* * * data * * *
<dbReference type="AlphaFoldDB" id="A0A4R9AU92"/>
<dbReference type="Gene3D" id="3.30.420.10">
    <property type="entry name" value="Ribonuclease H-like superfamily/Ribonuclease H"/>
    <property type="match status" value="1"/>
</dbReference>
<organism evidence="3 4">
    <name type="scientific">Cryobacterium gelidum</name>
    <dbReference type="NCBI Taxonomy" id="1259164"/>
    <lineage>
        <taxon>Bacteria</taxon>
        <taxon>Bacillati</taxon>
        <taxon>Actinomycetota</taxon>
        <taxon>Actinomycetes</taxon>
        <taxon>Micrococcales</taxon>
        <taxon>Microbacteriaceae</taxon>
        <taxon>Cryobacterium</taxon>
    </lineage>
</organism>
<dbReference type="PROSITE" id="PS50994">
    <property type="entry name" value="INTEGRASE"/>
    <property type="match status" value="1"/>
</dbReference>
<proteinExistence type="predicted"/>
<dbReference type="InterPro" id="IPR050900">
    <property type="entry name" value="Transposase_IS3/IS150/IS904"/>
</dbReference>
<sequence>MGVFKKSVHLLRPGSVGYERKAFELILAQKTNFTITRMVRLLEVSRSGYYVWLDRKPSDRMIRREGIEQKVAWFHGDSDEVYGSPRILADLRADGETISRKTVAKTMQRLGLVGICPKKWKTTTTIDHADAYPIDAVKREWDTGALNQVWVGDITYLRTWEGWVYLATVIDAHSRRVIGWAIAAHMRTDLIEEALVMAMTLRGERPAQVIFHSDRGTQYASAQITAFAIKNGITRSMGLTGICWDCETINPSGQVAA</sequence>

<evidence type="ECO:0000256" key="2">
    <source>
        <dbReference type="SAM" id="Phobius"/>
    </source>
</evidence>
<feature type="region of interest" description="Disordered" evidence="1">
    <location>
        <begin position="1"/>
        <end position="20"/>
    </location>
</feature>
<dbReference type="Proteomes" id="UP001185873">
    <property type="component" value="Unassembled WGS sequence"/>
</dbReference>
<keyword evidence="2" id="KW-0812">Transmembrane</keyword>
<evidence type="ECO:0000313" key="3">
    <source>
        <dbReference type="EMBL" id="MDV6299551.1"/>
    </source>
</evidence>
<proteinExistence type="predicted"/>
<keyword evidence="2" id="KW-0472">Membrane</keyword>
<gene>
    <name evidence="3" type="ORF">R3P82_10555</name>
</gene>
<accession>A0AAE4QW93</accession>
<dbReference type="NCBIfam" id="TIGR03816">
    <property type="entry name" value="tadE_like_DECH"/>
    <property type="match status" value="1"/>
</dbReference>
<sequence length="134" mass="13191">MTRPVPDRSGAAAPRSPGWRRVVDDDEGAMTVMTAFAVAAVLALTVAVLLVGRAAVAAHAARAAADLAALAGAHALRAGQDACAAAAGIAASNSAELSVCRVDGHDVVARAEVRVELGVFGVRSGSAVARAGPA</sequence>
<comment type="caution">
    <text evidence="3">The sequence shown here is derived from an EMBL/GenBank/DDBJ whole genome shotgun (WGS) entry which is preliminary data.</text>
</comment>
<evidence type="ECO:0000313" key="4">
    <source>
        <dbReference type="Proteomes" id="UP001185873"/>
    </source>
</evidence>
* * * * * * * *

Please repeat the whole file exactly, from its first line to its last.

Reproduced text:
<dbReference type="AlphaFoldDB" id="A0A4R9AU92"/>
<dbReference type="Gene3D" id="3.30.420.10">
    <property type="entry name" value="Ribonuclease H-like superfamily/Ribonuclease H"/>
    <property type="match status" value="1"/>
</dbReference>
<organism evidence="3 4">
    <name type="scientific">Cryobacterium gelidum</name>
    <dbReference type="NCBI Taxonomy" id="1259164"/>
    <lineage>
        <taxon>Bacteria</taxon>
        <taxon>Bacillati</taxon>
        <taxon>Actinomycetota</taxon>
        <taxon>Actinomycetes</taxon>
        <taxon>Micrococcales</taxon>
        <taxon>Microbacteriaceae</taxon>
        <taxon>Cryobacterium</taxon>
    </lineage>
</organism>
<dbReference type="PROSITE" id="PS50994">
    <property type="entry name" value="INTEGRASE"/>
    <property type="match status" value="1"/>
</dbReference>
<proteinExistence type="predicted"/>
<dbReference type="InterPro" id="IPR050900">
    <property type="entry name" value="Transposase_IS3/IS150/IS904"/>
</dbReference>
<sequence>MGVFKKSVHLLRPGSVGYERKAFELILAQKTNFTITRMVRLLEVSRSGYYVWLDRKPSDRMIRREGIEQKVAWFHGDSDEVYGSPRILADLRADGETISRKTVAKTMQRLGLVGICPKKWKTTTTIDHADAYPIDAVKREWDTGALNQVWVGDITYLRTWEGWVYLATVIDAHSRRVIGWAIAAHMRTDLIEEALVMAMTLRGERPAQVIFHSDRGTQYASAQITAFAIKNGITRSMGLTGICWDCETINPSGQVAA</sequence>

<evidence type="ECO:0000256" key="2">
    <source>
        <dbReference type="SAM" id="Phobius"/>
    </source>
</evidence>
<feature type="region of interest" description="Disordered" evidence="1">
    <location>
        <begin position="1"/>
        <end position="20"/>
    </location>
</feature>
<dbReference type="Proteomes" id="UP001185873">
    <property type="component" value="Unassembled WGS sequence"/>
</dbReference>
<keyword evidence="2" id="KW-0812">Transmembrane</keyword>
<evidence type="ECO:0000313" key="3">
    <source>
        <dbReference type="EMBL" id="MDV6299551.1"/>
    </source>
</evidence>
<proteinExistence type="predicted"/>
<keyword evidence="2" id="KW-0472">Membrane</keyword>
<gene>
    <name evidence="3" type="ORF">R3P82_10555</name>
</gene>
<accession>A0AAE4QW93</accession>
<dbReference type="NCBIfam" id="TIGR03816">
    <property type="entry name" value="tadE_like_DECH"/>
    <property type="match status" value="1"/>
</dbReference>
<sequence length="134" mass="13191">MTRPVPDRSGAAAPRSPGWRRVVDDDEGAMTVMTAFAVAAVLALTVAVLLVGRAAVAAHAARAAADLAALAGAHALRAGQDACAAAAGIAASNSAELSVCRVDGHDVVARAEVRVELGVFGVRSGSAVARAGPA</sequence>
<comment type="caution">
    <text evidence="3">The sequence shown here is derived from an EMBL/GenBank/DDBJ whole genome shotgun (WGS) entry which is preliminary data.</text>
</comment>
<evidence type="ECO:0000313" key="4">
    <source>
        <dbReference type="Proteomes" id="UP001185873"/>
    </source>
</evidence>